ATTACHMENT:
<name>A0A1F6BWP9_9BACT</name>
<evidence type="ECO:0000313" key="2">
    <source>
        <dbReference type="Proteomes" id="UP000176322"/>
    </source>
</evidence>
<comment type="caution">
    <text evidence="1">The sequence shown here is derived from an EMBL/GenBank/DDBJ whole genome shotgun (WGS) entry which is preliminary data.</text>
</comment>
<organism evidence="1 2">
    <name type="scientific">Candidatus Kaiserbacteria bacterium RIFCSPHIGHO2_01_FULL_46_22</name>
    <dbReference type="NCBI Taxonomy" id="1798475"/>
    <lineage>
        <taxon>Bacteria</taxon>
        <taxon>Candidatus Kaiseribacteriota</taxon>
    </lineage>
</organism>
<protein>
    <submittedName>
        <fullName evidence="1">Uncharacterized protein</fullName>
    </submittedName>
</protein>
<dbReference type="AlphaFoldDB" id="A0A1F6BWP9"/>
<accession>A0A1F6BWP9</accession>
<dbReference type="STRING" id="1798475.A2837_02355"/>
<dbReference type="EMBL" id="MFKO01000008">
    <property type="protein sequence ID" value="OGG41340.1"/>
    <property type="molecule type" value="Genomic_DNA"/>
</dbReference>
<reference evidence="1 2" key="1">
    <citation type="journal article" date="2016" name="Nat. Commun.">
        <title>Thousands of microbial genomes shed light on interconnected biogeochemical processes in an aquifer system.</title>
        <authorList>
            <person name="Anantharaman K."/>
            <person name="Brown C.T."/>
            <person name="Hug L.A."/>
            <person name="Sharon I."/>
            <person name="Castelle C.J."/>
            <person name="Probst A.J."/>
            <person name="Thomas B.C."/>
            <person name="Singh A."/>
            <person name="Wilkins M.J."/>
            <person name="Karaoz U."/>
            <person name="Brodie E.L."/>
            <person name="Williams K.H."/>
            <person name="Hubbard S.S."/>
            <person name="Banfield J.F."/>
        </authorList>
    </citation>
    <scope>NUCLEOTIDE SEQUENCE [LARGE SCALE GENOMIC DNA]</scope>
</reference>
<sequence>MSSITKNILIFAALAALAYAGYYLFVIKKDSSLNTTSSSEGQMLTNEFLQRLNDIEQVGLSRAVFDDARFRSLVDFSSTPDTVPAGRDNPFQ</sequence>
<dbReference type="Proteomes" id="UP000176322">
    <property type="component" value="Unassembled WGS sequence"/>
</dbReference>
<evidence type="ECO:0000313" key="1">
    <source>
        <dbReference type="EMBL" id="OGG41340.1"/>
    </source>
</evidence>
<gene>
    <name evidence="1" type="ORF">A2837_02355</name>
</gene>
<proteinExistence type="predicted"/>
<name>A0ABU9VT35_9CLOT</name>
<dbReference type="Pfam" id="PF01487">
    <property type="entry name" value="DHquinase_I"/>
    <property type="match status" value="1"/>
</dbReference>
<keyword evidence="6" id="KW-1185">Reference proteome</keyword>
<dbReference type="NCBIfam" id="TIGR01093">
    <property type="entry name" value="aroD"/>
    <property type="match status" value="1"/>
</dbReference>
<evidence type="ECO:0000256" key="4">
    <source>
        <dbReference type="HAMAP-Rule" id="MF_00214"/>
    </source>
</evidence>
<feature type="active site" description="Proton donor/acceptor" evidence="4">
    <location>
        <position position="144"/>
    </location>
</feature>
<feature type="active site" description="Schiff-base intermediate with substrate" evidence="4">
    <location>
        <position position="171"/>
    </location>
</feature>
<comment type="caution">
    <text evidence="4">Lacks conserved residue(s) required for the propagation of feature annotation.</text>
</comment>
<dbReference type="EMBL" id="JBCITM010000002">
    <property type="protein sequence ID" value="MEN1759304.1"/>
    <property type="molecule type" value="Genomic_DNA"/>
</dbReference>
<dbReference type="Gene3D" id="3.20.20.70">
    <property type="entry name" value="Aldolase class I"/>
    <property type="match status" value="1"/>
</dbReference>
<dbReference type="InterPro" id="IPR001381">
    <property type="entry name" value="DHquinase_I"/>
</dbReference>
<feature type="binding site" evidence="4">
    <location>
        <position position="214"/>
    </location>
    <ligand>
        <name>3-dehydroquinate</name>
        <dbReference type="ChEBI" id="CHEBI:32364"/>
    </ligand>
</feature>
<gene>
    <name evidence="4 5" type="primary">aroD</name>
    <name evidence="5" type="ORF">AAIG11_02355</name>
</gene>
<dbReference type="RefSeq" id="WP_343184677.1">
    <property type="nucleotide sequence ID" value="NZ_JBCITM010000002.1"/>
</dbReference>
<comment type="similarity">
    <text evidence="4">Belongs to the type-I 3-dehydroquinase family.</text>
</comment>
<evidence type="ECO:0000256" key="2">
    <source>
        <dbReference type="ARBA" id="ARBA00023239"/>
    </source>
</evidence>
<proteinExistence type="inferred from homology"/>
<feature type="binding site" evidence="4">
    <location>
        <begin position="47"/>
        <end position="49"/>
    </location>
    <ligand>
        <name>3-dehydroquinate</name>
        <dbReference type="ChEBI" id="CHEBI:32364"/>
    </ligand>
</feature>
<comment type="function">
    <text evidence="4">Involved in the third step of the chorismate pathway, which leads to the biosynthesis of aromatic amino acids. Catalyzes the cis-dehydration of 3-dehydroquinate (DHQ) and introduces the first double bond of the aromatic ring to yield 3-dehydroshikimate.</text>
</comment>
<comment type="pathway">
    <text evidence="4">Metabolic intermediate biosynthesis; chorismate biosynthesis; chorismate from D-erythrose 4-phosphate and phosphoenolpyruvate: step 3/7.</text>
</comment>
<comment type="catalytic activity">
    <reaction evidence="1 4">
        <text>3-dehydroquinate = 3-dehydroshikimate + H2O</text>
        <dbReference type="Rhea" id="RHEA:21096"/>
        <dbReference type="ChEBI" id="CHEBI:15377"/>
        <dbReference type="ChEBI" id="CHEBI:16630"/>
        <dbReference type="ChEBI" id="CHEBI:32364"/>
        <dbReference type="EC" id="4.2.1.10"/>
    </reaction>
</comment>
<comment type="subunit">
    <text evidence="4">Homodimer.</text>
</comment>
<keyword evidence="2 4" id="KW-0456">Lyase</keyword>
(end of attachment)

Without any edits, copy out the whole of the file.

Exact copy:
<name>A0A1F6BWP9_9BACT</name>
<evidence type="ECO:0000313" key="2">
    <source>
        <dbReference type="Proteomes" id="UP000176322"/>
    </source>
</evidence>
<comment type="caution">
    <text evidence="1">The sequence shown here is derived from an EMBL/GenBank/DDBJ whole genome shotgun (WGS) entry which is preliminary data.</text>
</comment>
<organism evidence="1 2">
    <name type="scientific">Candidatus Kaiserbacteria bacterium RIFCSPHIGHO2_01_FULL_46_22</name>
    <dbReference type="NCBI Taxonomy" id="1798475"/>
    <lineage>
        <taxon>Bacteria</taxon>
        <taxon>Candidatus Kaiseribacteriota</taxon>
    </lineage>
</organism>
<protein>
    <submittedName>
        <fullName evidence="1">Uncharacterized protein</fullName>
    </submittedName>
</protein>
<dbReference type="AlphaFoldDB" id="A0A1F6BWP9"/>
<accession>A0A1F6BWP9</accession>
<dbReference type="STRING" id="1798475.A2837_02355"/>
<dbReference type="EMBL" id="MFKO01000008">
    <property type="protein sequence ID" value="OGG41340.1"/>
    <property type="molecule type" value="Genomic_DNA"/>
</dbReference>
<reference evidence="1 2" key="1">
    <citation type="journal article" date="2016" name="Nat. Commun.">
        <title>Thousands of microbial genomes shed light on interconnected biogeochemical processes in an aquifer system.</title>
        <authorList>
            <person name="Anantharaman K."/>
            <person name="Brown C.T."/>
            <person name="Hug L.A."/>
            <person name="Sharon I."/>
            <person name="Castelle C.J."/>
            <person name="Probst A.J."/>
            <person name="Thomas B.C."/>
            <person name="Singh A."/>
            <person name="Wilkins M.J."/>
            <person name="Karaoz U."/>
            <person name="Brodie E.L."/>
            <person name="Williams K.H."/>
            <person name="Hubbard S.S."/>
            <person name="Banfield J.F."/>
        </authorList>
    </citation>
    <scope>NUCLEOTIDE SEQUENCE [LARGE SCALE GENOMIC DNA]</scope>
</reference>
<sequence>MSSITKNILIFAALAALAYAGYYLFVIKKDSSLNTTSSSEGQMLTNEFLQRLNDIEQVGLSRAVFDDARFRSLVDFSSTPDTVPAGRDNPFQ</sequence>
<dbReference type="Proteomes" id="UP000176322">
    <property type="component" value="Unassembled WGS sequence"/>
</dbReference>
<evidence type="ECO:0000313" key="1">
    <source>
        <dbReference type="EMBL" id="OGG41340.1"/>
    </source>
</evidence>
<gene>
    <name evidence="1" type="ORF">A2837_02355</name>
</gene>
<proteinExistence type="predicted"/>
<name>A0ABU9VT35_9CLOT</name>
<dbReference type="Pfam" id="PF01487">
    <property type="entry name" value="DHquinase_I"/>
    <property type="match status" value="1"/>
</dbReference>
<keyword evidence="6" id="KW-1185">Reference proteome</keyword>
<dbReference type="NCBIfam" id="TIGR01093">
    <property type="entry name" value="aroD"/>
    <property type="match status" value="1"/>
</dbReference>
<evidence type="ECO:0000256" key="4">
    <source>
        <dbReference type="HAMAP-Rule" id="MF_00214"/>
    </source>
</evidence>
<feature type="active site" description="Proton donor/acceptor" evidence="4">
    <location>
        <position position="144"/>
    </location>
</feature>
<feature type="active site" description="Schiff-base intermediate with substrate" evidence="4">
    <location>
        <position position="171"/>
    </location>
</feature>
<comment type="caution">
    <text evidence="4">Lacks conserved residue(s) required for the propagation of feature annotation.</text>
</comment>
<dbReference type="EMBL" id="JBCITM010000002">
    <property type="protein sequence ID" value="MEN1759304.1"/>
    <property type="molecule type" value="Genomic_DNA"/>
</dbReference>
<dbReference type="Gene3D" id="3.20.20.70">
    <property type="entry name" value="Aldolase class I"/>
    <property type="match status" value="1"/>
</dbReference>
<dbReference type="InterPro" id="IPR001381">
    <property type="entry name" value="DHquinase_I"/>
</dbReference>
<feature type="binding site" evidence="4">
    <location>
        <position position="214"/>
    </location>
    <ligand>
        <name>3-dehydroquinate</name>
        <dbReference type="ChEBI" id="CHEBI:32364"/>
    </ligand>
</feature>
<gene>
    <name evidence="4 5" type="primary">aroD</name>
    <name evidence="5" type="ORF">AAIG11_02355</name>
</gene>
<dbReference type="RefSeq" id="WP_343184677.1">
    <property type="nucleotide sequence ID" value="NZ_JBCITM010000002.1"/>
</dbReference>
<comment type="similarity">
    <text evidence="4">Belongs to the type-I 3-dehydroquinase family.</text>
</comment>
<evidence type="ECO:0000256" key="2">
    <source>
        <dbReference type="ARBA" id="ARBA00023239"/>
    </source>
</evidence>
<proteinExistence type="inferred from homology"/>
<feature type="binding site" evidence="4">
    <location>
        <begin position="47"/>
        <end position="49"/>
    </location>
    <ligand>
        <name>3-dehydroquinate</name>
        <dbReference type="ChEBI" id="CHEBI:32364"/>
    </ligand>
</feature>
<comment type="function">
    <text evidence="4">Involved in the third step of the chorismate pathway, which leads to the biosynthesis of aromatic amino acids. Catalyzes the cis-dehydration of 3-dehydroquinate (DHQ) and introduces the first double bond of the aromatic ring to yield 3-dehydroshikimate.</text>
</comment>
<comment type="pathway">
    <text evidence="4">Metabolic intermediate biosynthesis; chorismate biosynthesis; chorismate from D-erythrose 4-phosphate and phosphoenolpyruvate: step 3/7.</text>
</comment>
<comment type="catalytic activity">
    <reaction evidence="1 4">
        <text>3-dehydroquinate = 3-dehydroshikimate + H2O</text>
        <dbReference type="Rhea" id="RHEA:21096"/>
        <dbReference type="ChEBI" id="CHEBI:15377"/>
        <dbReference type="ChEBI" id="CHEBI:16630"/>
        <dbReference type="ChEBI" id="CHEBI:32364"/>
        <dbReference type="EC" id="4.2.1.10"/>
    </reaction>
</comment>
<comment type="subunit">
    <text evidence="4">Homodimer.</text>
</comment>
<keyword evidence="2 4" id="KW-0456">Lyase</keyword>